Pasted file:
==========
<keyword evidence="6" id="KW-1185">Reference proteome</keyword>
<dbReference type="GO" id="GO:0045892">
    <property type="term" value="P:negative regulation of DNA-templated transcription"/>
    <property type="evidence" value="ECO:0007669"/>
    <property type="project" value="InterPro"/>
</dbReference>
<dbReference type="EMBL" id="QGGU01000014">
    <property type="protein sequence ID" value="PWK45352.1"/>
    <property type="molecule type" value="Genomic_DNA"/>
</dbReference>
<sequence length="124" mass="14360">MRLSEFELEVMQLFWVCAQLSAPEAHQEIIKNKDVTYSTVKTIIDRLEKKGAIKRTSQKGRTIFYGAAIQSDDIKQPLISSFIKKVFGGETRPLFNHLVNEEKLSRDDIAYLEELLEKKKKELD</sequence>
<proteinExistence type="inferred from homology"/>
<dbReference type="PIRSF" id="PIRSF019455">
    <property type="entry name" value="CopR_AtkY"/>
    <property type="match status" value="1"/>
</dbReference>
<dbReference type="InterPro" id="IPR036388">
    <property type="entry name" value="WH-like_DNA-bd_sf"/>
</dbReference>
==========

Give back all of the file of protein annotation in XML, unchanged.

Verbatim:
<keyword evidence="6" id="KW-1185">Reference proteome</keyword>
<dbReference type="GO" id="GO:0045892">
    <property type="term" value="P:negative regulation of DNA-templated transcription"/>
    <property type="evidence" value="ECO:0007669"/>
    <property type="project" value="InterPro"/>
</dbReference>
<dbReference type="EMBL" id="QGGU01000014">
    <property type="protein sequence ID" value="PWK45352.1"/>
    <property type="molecule type" value="Genomic_DNA"/>
</dbReference>
<sequence length="124" mass="14360">MRLSEFELEVMQLFWVCAQLSAPEAHQEIIKNKDVTYSTVKTIIDRLEKKGAIKRTSQKGRTIFYGAAIQSDDIKQPLISSFIKKVFGGETRPLFNHLVNEEKLSRDDIAYLEELLEKKKKELD</sequence>
<proteinExistence type="inferred from homology"/>
<dbReference type="PIRSF" id="PIRSF019455">
    <property type="entry name" value="CopR_AtkY"/>
    <property type="match status" value="1"/>
</dbReference>
<dbReference type="InterPro" id="IPR036388">
    <property type="entry name" value="WH-like_DNA-bd_sf"/>
</dbReference>